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A major fraction of the energy emitted within the universe is in the infrared, but we cannot detect it except using instruments specially developed to do this. The IAC has been aware of this since its beginning, and has been developing infrared instruments for ground based and space telescopes for over four decades, with the aim of going beyond previous frontiers of knowledge.

The fourth issue of Paralajes magazine takes an intensive journey through the many research studies carried out in the IAC using this type of radiation, and the technology developed here for observatories throughout the world, and even for space missions such as SOHO or the James Webb Space Telescope. There is a special section devoted to the astrophysicist Carlos Sanchez Magro, a pioneer in research and instrumentation in the infrared, who could not see the legacy of his work because he died prematurely, and who is remembered because his name was given to one of the first of the iAC's telescopes at the Teide Observatory.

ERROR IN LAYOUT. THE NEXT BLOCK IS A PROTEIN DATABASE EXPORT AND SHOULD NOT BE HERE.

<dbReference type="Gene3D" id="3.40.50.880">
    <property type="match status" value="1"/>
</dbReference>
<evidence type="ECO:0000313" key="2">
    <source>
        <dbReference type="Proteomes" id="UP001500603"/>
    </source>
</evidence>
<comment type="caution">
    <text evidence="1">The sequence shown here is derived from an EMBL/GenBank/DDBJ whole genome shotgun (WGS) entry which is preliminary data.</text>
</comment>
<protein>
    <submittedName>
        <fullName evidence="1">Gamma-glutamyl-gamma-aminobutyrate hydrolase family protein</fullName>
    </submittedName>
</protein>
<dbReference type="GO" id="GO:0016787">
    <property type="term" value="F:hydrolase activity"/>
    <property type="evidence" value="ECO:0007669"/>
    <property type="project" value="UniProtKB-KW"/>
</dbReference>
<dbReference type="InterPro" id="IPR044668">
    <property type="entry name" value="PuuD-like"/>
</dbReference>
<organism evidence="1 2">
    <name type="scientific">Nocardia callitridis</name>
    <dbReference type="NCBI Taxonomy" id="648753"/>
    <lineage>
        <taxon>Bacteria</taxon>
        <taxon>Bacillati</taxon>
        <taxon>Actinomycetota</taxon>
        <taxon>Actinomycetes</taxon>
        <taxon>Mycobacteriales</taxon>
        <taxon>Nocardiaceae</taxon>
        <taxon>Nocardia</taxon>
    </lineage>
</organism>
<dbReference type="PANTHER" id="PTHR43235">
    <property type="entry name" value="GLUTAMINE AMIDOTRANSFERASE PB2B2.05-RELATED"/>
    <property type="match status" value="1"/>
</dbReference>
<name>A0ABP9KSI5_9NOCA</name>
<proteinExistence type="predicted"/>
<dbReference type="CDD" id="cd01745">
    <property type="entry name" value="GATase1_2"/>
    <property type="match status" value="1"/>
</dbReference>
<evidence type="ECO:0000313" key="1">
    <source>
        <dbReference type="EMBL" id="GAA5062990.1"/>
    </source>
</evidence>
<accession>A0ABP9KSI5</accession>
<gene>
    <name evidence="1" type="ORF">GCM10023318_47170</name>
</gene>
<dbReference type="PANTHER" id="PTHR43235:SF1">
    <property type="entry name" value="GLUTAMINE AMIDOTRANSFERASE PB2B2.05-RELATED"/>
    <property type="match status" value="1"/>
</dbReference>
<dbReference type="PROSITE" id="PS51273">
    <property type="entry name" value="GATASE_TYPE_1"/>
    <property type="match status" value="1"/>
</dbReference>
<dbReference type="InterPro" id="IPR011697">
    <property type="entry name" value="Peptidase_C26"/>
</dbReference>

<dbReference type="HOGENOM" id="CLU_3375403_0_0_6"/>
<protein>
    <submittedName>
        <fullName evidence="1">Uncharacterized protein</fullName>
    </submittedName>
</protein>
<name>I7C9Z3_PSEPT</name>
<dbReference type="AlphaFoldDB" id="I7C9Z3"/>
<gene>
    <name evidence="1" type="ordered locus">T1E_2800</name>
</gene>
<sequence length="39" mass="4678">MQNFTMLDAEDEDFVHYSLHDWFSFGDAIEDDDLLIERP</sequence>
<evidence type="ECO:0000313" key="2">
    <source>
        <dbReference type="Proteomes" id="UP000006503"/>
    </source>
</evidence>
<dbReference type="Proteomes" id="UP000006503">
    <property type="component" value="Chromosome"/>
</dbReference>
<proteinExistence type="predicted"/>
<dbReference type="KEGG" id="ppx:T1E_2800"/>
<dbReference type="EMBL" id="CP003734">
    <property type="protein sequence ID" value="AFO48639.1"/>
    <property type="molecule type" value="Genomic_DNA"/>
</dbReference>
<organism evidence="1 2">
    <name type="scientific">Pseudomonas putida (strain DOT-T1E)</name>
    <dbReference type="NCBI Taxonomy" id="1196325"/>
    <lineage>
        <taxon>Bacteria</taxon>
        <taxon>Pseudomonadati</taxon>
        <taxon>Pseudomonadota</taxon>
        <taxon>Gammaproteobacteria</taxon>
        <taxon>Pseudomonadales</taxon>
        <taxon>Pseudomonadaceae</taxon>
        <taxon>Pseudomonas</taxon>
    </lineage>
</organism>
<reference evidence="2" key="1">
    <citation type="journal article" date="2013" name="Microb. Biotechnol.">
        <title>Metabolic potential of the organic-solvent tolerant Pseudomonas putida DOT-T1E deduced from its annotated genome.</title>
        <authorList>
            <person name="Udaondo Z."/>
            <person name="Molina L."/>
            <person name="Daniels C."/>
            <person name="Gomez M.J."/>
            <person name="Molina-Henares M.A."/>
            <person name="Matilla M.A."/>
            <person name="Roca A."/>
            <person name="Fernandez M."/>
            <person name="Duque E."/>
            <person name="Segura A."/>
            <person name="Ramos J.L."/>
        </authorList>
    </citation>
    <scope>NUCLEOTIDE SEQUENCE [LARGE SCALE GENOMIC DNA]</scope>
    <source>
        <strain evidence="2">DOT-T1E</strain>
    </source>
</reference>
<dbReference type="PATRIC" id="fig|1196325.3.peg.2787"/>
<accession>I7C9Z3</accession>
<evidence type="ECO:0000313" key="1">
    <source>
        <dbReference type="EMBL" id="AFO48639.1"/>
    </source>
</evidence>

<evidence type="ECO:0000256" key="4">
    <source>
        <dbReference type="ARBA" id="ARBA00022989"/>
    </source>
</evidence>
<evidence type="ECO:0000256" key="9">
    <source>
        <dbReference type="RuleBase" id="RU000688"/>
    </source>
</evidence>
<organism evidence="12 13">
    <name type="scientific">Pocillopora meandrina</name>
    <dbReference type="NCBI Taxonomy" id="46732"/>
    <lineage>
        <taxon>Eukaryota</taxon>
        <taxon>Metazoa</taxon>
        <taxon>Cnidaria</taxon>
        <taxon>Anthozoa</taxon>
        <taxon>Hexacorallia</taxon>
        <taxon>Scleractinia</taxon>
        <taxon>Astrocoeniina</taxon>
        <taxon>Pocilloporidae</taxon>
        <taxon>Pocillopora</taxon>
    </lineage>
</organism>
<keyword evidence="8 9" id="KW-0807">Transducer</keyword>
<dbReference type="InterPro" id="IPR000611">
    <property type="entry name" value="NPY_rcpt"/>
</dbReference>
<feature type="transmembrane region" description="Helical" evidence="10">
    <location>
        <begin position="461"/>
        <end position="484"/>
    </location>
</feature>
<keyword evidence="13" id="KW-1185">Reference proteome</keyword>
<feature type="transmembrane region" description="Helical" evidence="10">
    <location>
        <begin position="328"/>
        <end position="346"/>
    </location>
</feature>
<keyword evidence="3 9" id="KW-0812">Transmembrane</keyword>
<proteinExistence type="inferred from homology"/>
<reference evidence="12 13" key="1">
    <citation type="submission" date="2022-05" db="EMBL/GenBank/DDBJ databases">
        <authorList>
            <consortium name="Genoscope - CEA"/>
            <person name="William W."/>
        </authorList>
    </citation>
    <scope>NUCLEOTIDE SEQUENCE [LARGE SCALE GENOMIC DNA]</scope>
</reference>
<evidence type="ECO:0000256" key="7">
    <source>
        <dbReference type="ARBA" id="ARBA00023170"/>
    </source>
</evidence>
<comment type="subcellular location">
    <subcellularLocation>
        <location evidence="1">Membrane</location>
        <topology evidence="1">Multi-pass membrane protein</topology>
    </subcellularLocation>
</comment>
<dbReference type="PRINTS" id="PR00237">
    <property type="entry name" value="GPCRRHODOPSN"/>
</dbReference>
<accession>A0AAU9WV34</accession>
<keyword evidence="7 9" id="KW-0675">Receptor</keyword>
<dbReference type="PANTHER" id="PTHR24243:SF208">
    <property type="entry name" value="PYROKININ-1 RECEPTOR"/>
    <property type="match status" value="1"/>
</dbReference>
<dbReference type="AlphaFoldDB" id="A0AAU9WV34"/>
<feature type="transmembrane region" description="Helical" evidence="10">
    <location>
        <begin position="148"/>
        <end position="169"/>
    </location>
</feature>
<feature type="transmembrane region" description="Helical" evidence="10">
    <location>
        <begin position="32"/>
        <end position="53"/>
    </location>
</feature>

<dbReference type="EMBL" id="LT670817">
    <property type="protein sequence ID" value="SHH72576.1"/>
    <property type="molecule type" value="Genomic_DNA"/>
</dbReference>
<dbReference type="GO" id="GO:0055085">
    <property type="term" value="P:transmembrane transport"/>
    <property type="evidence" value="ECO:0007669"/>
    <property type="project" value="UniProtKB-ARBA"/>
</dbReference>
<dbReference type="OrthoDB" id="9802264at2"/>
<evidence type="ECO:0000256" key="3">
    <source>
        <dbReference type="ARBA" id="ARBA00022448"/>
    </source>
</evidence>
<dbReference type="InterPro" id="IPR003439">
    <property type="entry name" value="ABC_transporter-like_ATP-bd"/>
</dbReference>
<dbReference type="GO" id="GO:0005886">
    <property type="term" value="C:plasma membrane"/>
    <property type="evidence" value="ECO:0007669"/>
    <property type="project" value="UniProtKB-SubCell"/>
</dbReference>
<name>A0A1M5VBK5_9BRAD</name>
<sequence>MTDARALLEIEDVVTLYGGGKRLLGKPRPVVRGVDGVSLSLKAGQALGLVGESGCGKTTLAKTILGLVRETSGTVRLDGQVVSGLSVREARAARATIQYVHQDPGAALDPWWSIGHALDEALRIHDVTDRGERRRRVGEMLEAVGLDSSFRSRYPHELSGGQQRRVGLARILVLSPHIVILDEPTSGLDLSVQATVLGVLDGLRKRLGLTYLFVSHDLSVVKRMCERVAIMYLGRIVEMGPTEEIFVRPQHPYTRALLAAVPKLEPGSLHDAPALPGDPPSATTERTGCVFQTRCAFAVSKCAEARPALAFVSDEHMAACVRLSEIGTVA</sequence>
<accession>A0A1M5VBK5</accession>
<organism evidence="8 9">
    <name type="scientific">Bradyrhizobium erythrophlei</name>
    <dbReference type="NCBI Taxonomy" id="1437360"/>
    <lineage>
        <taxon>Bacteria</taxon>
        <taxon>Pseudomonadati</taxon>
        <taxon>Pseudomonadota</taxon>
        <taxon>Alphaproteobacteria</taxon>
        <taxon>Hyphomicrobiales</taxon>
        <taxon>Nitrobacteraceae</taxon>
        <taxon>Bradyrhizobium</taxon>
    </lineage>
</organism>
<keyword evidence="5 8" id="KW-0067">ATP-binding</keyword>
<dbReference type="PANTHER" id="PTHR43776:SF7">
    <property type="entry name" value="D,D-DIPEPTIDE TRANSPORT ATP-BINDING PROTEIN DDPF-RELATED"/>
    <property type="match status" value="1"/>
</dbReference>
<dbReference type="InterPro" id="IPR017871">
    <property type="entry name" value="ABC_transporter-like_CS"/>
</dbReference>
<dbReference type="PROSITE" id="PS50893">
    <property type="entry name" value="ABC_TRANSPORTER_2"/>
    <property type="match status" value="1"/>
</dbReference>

Most of the energy emitted by the Universe is infrared and, therefore, we cannot see it without special instruments. The IAC has been aware of this since its beginnings, which is why it has spent more than four decades developing instrumentation for ground-based and space-based telescopes in order to push back the frontier of the unknown. The fourth issue of the journal Paralajes takes an intense tour through the numerous research projects carried out at the IAC thanks to this type of radiation and brings the technology developed at this centre to observatories all over the world, and even to space missions such as SOHO or the JWST. He also makes special mention of the astrophysicist Carlos Sánchez Magro, a pioneer in infrared research and instrumentation, who was unable to see the legacy of his work due to his untimely death and who gave his name to one of the IAC's first telescopes at the Teide Observatory.